posted by giddygirlie to Work & Money (10 answers total) 8 users marked this as a favorite
Did you admit to them that the debt was valid during the phone conversation? If so, and they were taping it, then you may have reset that 7-year clock. Read up on the Fair Debt Collections Practices Act; at your written request they have to stop calling and instead contact you only by mail as well as prove the debt is valid (they need to be able to provide a chain of possession from the original creditor). If they can't do this you have a chance at getting the debt dismissed as no longer valid, but if you reset the collections clock you'll have to endure 7 more years of collection attempts and possibly a civil suit. has a lot of good info too.
posted by bizwank at 7:35 PM on January 31, 2009 [5 favorites]

Is there any real worry about ignoring this?

Ten years ago, you thought ignoring calls about this would make it go away. The situation you're in now is because of that. That should probably tell you that it's time to stop running.

I know exactly zip about this but it sounds like all of your "information" is hearsay. No debt is considered void, far as I know, unless you've declared personal bankruptcy. You should find a financial advisor to talk to if you want to know all of your options (which I suspect will amount to 'pay up already and here's what happens if you don't' but since I'm not an expert, I refer you to someone who is.)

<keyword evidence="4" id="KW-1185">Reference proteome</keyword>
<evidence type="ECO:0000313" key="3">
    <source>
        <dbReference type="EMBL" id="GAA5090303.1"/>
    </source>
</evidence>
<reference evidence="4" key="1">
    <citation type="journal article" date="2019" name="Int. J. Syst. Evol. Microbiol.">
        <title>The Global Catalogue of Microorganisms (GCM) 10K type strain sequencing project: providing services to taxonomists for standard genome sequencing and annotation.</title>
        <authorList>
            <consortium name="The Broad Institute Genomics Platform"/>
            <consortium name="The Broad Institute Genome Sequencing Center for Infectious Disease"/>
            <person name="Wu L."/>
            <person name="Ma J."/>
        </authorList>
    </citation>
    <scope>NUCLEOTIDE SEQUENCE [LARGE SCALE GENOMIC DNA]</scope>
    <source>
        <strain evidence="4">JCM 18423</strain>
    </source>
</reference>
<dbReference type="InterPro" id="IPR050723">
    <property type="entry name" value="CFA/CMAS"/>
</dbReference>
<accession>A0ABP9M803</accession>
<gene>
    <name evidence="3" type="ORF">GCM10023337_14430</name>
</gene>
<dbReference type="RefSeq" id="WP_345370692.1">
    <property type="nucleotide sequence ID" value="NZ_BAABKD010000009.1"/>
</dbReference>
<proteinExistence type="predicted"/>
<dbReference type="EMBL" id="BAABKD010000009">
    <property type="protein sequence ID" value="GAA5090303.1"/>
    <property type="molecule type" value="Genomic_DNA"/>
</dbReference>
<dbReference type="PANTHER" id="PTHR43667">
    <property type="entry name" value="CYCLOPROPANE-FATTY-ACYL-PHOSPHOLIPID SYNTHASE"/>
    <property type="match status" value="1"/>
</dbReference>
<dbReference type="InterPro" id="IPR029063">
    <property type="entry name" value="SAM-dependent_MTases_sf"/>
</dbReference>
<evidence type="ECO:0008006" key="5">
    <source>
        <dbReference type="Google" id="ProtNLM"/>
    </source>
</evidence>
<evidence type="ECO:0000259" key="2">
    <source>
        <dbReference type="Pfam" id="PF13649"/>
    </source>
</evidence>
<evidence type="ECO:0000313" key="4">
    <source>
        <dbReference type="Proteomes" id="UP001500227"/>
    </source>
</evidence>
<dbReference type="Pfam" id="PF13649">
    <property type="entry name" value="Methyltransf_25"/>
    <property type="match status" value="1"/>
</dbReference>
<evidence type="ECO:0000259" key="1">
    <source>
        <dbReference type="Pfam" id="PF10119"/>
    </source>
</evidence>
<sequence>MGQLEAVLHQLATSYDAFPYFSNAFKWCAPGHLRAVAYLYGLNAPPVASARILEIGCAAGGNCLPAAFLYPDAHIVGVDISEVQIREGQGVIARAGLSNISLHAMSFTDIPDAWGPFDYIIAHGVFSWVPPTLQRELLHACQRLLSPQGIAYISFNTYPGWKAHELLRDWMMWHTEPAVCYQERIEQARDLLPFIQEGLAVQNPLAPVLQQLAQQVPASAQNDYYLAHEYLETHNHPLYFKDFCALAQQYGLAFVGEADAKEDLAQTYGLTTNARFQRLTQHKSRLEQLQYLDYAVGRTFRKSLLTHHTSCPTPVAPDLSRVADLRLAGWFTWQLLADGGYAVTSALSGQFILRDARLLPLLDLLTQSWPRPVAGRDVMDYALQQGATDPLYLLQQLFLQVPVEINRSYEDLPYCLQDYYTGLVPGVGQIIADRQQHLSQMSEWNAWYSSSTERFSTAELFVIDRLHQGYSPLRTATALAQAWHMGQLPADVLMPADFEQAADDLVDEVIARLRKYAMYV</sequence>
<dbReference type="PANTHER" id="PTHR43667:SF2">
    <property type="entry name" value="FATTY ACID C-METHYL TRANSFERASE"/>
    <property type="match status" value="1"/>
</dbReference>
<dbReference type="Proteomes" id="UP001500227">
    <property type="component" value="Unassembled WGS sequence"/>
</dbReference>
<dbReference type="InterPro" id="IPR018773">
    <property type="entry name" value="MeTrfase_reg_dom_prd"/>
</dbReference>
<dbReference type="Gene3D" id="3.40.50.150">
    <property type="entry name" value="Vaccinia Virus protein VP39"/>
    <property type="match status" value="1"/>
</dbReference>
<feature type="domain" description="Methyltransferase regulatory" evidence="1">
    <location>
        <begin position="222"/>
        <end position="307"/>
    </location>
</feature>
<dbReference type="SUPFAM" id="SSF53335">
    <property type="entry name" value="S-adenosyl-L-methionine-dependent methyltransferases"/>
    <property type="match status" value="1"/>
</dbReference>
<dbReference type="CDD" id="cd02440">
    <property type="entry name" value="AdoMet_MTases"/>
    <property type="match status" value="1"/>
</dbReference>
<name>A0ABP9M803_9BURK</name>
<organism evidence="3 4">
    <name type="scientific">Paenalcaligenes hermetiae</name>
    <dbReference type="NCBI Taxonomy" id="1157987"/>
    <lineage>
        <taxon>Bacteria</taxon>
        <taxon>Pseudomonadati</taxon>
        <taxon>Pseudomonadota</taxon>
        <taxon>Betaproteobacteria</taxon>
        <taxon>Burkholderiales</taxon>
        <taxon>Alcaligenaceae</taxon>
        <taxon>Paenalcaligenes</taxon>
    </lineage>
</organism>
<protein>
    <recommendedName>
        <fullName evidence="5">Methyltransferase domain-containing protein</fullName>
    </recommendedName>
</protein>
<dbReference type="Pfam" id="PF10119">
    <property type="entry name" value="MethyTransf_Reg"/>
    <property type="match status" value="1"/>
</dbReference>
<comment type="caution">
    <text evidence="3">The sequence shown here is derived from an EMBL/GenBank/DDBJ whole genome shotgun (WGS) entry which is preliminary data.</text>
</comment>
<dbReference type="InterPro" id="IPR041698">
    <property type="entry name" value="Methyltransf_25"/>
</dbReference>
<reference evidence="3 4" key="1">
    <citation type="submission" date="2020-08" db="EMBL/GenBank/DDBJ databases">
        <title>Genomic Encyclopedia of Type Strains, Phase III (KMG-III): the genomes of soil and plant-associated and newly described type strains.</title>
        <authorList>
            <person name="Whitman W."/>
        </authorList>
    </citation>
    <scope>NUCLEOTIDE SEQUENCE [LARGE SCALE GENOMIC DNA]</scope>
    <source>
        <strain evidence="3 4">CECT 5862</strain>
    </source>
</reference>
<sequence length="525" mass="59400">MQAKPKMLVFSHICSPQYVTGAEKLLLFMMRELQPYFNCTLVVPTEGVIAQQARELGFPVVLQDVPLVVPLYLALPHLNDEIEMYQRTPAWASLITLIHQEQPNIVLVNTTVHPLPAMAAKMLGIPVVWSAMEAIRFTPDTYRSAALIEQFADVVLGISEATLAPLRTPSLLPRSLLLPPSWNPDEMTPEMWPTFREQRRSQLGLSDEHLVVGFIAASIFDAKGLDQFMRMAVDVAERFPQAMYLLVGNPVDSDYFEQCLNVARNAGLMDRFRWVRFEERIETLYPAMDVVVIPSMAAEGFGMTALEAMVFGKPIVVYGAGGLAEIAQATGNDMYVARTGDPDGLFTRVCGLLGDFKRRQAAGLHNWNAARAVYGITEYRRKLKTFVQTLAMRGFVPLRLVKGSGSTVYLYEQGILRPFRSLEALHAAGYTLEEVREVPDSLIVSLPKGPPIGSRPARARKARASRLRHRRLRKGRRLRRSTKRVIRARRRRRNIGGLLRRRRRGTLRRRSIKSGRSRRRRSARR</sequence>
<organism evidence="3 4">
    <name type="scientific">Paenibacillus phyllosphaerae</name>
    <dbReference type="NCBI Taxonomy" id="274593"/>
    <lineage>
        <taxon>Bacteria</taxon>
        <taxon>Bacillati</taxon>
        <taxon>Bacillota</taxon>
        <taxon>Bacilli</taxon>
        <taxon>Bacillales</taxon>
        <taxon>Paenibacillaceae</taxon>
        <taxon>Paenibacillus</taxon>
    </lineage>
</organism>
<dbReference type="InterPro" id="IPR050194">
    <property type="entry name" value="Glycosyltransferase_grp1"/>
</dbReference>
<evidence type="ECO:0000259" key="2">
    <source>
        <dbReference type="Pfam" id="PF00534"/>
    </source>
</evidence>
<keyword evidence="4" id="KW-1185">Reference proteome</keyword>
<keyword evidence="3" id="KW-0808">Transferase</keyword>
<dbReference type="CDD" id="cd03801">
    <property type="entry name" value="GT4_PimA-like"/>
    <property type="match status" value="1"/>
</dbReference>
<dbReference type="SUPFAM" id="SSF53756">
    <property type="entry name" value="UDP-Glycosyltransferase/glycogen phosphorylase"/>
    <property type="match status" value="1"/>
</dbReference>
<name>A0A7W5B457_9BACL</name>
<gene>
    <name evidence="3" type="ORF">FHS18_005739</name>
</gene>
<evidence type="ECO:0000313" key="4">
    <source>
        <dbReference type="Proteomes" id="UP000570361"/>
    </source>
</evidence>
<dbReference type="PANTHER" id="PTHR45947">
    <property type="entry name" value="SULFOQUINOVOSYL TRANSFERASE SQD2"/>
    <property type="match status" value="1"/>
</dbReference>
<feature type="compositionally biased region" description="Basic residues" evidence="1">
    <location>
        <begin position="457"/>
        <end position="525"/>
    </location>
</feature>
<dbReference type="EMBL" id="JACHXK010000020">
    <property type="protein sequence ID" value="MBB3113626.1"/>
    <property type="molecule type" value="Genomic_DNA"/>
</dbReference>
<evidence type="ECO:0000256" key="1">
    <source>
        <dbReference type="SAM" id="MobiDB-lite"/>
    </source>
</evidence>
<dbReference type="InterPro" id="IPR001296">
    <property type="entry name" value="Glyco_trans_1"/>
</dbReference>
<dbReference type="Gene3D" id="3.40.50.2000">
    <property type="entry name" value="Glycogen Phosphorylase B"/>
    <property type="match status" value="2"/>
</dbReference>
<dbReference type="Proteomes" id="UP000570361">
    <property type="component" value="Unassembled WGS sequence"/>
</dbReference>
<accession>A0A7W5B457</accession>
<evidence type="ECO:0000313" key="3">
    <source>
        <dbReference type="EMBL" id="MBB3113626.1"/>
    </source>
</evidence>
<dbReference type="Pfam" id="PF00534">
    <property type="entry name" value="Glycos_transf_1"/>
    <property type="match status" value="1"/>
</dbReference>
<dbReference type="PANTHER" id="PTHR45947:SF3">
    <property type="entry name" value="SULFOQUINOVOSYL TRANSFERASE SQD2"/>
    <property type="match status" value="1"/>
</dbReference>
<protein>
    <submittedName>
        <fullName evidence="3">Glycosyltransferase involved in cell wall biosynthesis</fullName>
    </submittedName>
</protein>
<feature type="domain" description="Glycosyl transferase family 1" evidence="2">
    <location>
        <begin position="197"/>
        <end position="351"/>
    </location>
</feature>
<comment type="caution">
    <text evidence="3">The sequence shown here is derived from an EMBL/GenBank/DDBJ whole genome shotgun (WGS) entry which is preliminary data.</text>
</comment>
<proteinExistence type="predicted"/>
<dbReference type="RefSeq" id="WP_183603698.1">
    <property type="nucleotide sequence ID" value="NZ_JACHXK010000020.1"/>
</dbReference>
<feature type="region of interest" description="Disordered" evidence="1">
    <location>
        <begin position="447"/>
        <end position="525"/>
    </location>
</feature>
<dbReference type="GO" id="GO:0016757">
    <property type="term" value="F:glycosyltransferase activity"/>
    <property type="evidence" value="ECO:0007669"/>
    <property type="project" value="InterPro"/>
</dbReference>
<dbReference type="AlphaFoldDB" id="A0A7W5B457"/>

I don't want to pay $1700 on principle. Yes, I made a debt mistake when I was young, but that's a heck of an inflation rate on $50! Now that I am in a better career position and make more money, I'm concerned that somehow they will try and come after my assets or garnish my wages. Am I being too neurotic? Or do I need to get aggressive and try to negotiate some kind of payment plan with them?

You made a debt mistake ten years ago, and then compounded it by ignoring it and hoping it would go away. It hasn't.

Negotiating a payment plan sounds like a good idea to put this behind you as a step towards fiscal responsibility.
posted by canine epigram at 7:47 PM on January 31, 2009 [4 favorites]

Taken from

There is a statute of limitation (SoL) also called "time barred" on the enforcement of debts. Although a debt's SoL has expired, that does not prohibit creditors and collectors from attempting to collect the debt. It just means the courts cannot be used to force you to pay the debt through legal actions such as judgments, liens, wage garnishments and so forth.